SD plays what they have recorded for the track already and I listen closely. He hands me the lyrics for the chorus and tells me we will start by recording this part of the song. We sing the chorus together a couple of times without recording so I can get a feel for the tempo and how it‘s supposed to sound. I’m anxious. Not at all relaxed. While I’m on pitch, I sound flat, dead, scared. “How do you feel right now?” he asks me. “NERVOUS!” I reply and we both laugh, easing my tension a little bit. He tells me not to be nervous, just have fun and relax! Easier said than done, but I agree, take a breath, and try to chill out. It’s time to start recording.

SD positions me at the mic, lyrics in hand, headphones covering my ears. This is cool, like something out of “The Glee Project”, which is definitely the standard that should be used when measuring cool-ness. It takes a few attempts, several more deep breaths, and a bit of bouncing around on my toes to be able to relax into it and sing with some life and passion! On my last go at it I’m feeling pretty comfortable and I can see SD nodding his head in satisfaction and he shoots his thumbs into the air. I’m sounding pretty good! It’s smooth, on pitch, confident, and has some more life to it. He plays it back and it is so strange and interesting and exciting to hear myself sing on a track! The final task for the night is to record harmonies to a few of the lines we just finished. By now I’m comfortable and excited and it doesn’t take long at all to get a cut we are happy with.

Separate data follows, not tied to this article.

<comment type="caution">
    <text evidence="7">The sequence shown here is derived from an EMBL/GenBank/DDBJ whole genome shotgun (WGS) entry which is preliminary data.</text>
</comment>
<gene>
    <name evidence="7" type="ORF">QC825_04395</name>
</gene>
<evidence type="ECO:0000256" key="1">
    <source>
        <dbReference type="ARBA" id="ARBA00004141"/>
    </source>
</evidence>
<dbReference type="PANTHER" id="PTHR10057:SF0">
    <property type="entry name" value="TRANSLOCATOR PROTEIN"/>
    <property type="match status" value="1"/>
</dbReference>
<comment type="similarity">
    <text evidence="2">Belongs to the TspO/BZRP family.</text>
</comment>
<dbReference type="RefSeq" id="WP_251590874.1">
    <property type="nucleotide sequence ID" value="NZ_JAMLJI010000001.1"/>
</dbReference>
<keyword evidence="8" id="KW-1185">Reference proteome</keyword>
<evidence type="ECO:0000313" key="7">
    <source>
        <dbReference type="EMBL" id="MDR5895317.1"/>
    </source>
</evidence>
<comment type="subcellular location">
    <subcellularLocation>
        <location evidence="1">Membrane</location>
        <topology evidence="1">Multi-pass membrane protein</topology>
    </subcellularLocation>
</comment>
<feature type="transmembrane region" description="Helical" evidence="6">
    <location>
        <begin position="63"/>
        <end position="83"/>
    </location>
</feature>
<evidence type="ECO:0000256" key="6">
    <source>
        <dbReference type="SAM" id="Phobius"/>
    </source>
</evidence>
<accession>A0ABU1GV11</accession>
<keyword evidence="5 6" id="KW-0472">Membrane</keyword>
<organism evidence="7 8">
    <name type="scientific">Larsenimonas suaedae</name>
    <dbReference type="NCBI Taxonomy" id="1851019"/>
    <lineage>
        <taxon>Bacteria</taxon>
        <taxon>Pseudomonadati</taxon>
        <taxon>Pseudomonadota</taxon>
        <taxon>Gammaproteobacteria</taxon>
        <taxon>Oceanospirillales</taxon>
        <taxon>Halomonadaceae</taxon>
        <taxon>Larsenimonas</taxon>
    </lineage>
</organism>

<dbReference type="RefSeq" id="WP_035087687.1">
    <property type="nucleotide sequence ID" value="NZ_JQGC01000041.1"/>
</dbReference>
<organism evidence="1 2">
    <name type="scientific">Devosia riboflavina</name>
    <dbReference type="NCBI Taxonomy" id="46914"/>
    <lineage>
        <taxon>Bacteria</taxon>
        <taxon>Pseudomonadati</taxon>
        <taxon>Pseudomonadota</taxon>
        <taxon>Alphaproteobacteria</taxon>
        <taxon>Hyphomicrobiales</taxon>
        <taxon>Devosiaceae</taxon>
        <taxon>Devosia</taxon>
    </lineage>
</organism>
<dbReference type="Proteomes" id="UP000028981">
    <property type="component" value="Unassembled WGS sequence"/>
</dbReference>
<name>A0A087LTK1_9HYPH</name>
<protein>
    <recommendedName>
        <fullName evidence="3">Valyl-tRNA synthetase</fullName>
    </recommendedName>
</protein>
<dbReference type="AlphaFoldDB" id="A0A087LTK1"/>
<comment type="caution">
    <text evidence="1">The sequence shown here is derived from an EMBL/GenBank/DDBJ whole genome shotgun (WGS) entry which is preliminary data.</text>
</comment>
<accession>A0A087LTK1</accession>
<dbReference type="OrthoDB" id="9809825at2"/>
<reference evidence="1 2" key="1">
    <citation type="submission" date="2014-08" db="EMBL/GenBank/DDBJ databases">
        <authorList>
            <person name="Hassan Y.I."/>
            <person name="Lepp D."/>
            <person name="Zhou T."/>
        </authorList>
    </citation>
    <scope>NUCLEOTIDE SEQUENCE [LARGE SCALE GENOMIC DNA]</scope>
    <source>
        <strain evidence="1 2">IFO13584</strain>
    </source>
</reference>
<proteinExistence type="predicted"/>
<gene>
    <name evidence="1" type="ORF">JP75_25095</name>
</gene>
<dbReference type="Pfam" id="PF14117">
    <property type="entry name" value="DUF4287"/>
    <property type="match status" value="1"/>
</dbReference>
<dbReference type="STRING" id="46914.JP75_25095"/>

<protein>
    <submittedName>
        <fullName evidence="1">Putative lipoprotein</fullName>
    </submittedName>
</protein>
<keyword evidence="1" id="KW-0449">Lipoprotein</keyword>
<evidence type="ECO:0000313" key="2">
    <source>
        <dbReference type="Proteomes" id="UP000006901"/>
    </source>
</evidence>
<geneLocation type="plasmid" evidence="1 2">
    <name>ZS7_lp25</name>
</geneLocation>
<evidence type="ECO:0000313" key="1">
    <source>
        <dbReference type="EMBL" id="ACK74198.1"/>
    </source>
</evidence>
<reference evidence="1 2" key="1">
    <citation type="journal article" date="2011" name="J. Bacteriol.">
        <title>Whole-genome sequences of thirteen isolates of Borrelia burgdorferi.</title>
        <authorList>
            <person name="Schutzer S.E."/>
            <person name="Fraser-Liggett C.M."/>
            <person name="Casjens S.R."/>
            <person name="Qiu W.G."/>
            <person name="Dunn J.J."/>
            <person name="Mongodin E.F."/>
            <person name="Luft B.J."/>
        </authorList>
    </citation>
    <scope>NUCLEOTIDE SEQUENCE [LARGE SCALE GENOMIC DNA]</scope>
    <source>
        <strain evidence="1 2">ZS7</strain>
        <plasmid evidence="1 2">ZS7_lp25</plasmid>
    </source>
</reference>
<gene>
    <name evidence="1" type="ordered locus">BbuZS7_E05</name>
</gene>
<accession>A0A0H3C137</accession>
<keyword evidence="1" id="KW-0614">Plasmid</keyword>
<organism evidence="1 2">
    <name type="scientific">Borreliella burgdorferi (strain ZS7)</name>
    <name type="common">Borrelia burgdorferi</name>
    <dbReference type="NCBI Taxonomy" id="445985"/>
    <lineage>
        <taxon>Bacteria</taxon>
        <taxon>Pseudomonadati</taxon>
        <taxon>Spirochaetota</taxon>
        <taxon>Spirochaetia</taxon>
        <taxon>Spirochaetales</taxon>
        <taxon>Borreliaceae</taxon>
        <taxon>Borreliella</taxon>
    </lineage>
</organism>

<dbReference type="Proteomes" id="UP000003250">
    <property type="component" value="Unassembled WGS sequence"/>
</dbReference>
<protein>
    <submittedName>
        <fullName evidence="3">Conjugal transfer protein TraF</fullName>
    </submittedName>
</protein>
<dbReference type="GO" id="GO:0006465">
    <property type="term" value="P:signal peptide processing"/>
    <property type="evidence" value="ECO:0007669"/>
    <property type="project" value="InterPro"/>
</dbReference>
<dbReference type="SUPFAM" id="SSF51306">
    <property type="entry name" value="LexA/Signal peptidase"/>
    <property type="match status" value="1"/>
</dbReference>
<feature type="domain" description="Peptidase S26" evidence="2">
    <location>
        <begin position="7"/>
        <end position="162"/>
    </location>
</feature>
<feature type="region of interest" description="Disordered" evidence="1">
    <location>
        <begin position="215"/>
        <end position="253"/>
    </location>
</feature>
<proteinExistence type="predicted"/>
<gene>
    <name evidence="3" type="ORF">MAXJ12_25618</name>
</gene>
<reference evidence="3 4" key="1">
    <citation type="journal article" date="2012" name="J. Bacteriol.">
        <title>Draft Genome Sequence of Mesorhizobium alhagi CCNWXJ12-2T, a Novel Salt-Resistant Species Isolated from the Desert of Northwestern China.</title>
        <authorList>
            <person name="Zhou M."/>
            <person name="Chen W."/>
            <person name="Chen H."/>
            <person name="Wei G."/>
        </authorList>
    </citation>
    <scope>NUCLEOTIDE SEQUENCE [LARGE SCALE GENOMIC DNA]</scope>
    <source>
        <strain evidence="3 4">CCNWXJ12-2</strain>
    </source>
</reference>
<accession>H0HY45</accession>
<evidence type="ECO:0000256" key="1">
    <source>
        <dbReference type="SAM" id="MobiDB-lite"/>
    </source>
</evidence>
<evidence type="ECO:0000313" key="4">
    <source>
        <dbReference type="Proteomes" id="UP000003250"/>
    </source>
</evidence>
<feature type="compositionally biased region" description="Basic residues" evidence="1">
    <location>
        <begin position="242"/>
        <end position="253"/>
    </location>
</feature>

SD’s phone rings, taking us both by surprise. It’s my sister (I gave her his number as a precaution) and I can hear her sounding concerned and panicked on the line as she says, “This is Sarah, I think my sister is in your basement.” It figures that the one time I mass text my loved ones that if they don’t hear from me for a while I’m probably no longer alive that my phone would die rendering me un-contactable. I assure my sister that I’m still intact and that no, she does not need to call the cops. It’s getting late anyways so SD and I decide this is a good time to end our first recording session together. With the “will I or won’t I be savagely attacked” concerns laid to rest and a new level of comfort and confidence with singing and recording achieved, I’m sure our next studio session will be far easier, less riddled with anxiety, and more exciting and empowering. That OR this really is an elaborate plot that will eventually lead to my tragic and violent demise. I’ll take my chances.